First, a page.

Refraction of Light

Refraction of light

**Prism**

A transparent refracting medium which is bounded by five plane surfaces and having a triangular cross section is known as prism.

The figure below shows the passage of light through a triangular prism ABC.

The angles of incidence and refraction at first face AB are ∠*i* and ∠*r*_{1}.

The angle of incidence at the second face AC is ∠*r*_{2} and the angle of emergence ∠*e*.

*δ* is the angle between the emergent ray RS and incident ray PQ and is called the angle of deviation.

Here, ∠PQN = *i*

∠RQO = *r*_{1}

∠QRO = *r*_{2}

∠KTS = *δ*

∠TQO = *i* and ∠RQO = *r*_{1}, we have

∠TQR = *i − **r*_{1}

∠TRO = *e* and ∠QRO = *r*_{2}

∠TRQ = *e *− *r*_{2}

In triangle TQR, the side QT has been produced outwards. Therefore, the exterior angle *δ *should be equal to the sum of the interior opposite angles.

i.e, δ= ∠TQR + ∠TRQ = (*i* − *r*_{1}) + (*e* − *r*_{2})

δ = (*i *+ *e*) − (*r*_{1}+ *r*_{2}) …(i)

In triangle QRO,

*r*_{1}+ *r*_{2}+ ∠ROQ = 180° …(ii)

From quadrilateral AROQ, we have the sum of angles (∠AQO + ∠ARO = 180°). This means that the sum of the remaining two angles should be 180°.

i.e , ∠*A* + ∠QOR = 180° [∠A is called the angle of prism]

From equations (i) and (ii),

*r*_{1}+ *r*_{2} = *A* (iii)

Substituting (iii) in (i), we obtain

*δ* = (*i* + *e*) − *A*

$A+\delta =i+e$

If the angle of incidence is increased gradually, then the angle of deviation first decreases, attains a minimum value (*δ*_{m}), and then again starts increasing.

When angle of deviation is minimum, the prism is said to be placed in the minimum deviation position.

There is only one angle of incidence for which the angle of deviation is minimum.

When

*δ* = *δ*_{m} [prism in minimum deviation position],

*e* = *i* and *r*_{2} = *r*_{1} = *r* …(iv)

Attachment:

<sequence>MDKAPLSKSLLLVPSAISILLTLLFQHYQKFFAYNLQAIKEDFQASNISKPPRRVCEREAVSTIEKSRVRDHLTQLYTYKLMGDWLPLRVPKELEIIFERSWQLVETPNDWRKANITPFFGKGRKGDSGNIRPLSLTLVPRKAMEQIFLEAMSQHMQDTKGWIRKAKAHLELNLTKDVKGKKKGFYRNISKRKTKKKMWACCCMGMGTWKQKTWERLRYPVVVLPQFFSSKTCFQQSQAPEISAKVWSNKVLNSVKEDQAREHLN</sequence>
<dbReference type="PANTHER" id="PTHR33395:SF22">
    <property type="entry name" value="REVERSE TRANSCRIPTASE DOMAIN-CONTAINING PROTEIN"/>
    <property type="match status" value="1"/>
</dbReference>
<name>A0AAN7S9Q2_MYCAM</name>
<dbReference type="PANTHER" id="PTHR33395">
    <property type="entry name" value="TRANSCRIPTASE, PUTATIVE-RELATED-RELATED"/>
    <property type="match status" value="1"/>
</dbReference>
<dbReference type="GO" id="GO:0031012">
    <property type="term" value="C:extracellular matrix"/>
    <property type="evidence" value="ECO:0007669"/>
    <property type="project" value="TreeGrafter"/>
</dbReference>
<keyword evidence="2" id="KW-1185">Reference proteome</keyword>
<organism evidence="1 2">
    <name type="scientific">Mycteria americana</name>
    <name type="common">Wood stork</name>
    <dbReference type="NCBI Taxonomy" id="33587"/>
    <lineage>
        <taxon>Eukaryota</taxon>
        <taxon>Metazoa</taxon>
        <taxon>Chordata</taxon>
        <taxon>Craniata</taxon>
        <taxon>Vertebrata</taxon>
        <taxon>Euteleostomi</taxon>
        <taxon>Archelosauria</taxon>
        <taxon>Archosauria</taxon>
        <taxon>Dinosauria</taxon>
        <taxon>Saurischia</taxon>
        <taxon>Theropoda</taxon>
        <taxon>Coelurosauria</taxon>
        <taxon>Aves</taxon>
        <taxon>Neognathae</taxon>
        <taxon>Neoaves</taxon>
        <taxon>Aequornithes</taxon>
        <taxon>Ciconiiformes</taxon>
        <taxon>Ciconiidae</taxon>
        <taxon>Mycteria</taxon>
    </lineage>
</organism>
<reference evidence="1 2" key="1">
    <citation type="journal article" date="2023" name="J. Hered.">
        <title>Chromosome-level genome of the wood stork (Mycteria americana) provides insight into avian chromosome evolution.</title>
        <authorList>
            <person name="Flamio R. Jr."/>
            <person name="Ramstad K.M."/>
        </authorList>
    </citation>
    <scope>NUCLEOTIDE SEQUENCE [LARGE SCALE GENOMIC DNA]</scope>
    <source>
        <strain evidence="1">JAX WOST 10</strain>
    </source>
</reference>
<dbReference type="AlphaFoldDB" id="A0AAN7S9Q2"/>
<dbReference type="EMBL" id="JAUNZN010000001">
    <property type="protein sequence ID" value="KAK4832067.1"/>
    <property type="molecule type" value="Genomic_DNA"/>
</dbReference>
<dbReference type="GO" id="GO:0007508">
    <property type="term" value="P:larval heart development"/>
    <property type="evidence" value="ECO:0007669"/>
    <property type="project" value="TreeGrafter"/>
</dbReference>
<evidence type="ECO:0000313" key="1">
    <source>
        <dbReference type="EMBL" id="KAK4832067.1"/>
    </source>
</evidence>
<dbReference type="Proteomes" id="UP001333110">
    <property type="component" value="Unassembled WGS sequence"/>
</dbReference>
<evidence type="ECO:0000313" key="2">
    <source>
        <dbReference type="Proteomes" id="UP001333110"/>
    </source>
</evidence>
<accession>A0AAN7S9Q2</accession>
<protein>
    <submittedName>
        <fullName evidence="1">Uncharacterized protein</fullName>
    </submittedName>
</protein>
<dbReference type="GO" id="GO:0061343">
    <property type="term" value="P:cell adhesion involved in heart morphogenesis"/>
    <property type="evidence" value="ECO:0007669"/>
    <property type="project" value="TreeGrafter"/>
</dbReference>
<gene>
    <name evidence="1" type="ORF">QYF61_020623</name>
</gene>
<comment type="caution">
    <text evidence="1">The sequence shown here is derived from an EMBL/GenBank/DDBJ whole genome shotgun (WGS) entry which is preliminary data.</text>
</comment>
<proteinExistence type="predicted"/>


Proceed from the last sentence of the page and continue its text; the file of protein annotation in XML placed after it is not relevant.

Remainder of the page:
$\because {r}_{1}+{r}_{2}=A$

From equation (iv), *r* + *r* = *A*

$r=\frac{A}{2}$

Also, we have

*A* + *δ* = *i* + *e*

Setting,

*δ* = *δ*_{m} and *e = i*

*A* + *δ*_{m}_{ }= *i + i*

$i=\frac{\left(A+{\delta}_{\mathrm{m}}\right)}{2}\phantom{\rule{0ex}{0ex}}\because \mathrm{\mu}=\frac{\mathrm{sin}i}{\mathrm{sin}r}\phantom{\rule{0ex}{0ex}}\therefore \mathrm{\mu}=\frac{\mathrm{sin}\left({\displaystyle \frac{A+{\delta}_{\mathrm{m}}}{2}}\right)}{\mathrm{sin}\left({\displaystyle \frac{A}{2}}\right)}$

**Factors affecting angle of deviation **

- Angle of incidence (
*i*) - Angle of prism (
*A*) - Refractive index ($\mu $) of the material of the prism
- Colour or wavelength ($\lambda $) of light

**Prism**

A transparent refracting medium which is bounded by five plane surfaces and having a triangular cross section is known as prism.

The figure below shows the passage of light through a triangular prism ABC.

The angles of incidence and refraction at first face AB are ∠*i* and ∠*r*_{1}.

The angle of incidence at the second face AC is ∠*r*_{2} and the angle of emergence ∠*e*.

*δ* is the angle between the emergent ray RS and incident ray PQ and is called the angle of deviation.

Here, ∠PQN = *i*

∠RQO = *r*_{1}

∠QRO = *r*_{2}

∠KTS = *δ*

∠TQO = *i* and ∠RQO = *r*_{1}, we have

∠TQR = *i − **r*_{1}

∠TRO = *e* and ∠QRO = *r*_{2}

∠TRQ = *e *− *r*_{2}

In triangle TQR, the side QT has been produced outwards. Therefore, the exterior angle *δ *should be equal to the sum of the interior opposite angles.

i.e, δ= ∠TQR + ∠TRQ = (*i* − *r*_{1}) + (*e* − *r*_{2})

δ = (*i *+ *e*) − (*r*_{1}+ *r*_{2}) …(i)

In triangle QRO,

*r*_{1}+ *r*_{2}+ ∠ROQ = 180° …(ii)

From quadrilateral AROQ, we have the sum of angles (∠AQO + ∠ARO = 180°). This means that the sum of the remaining two angles should be 180°.

i.e , ∠*A* + ∠QOR = 180° [∠A is called the angle of prism]

From e…

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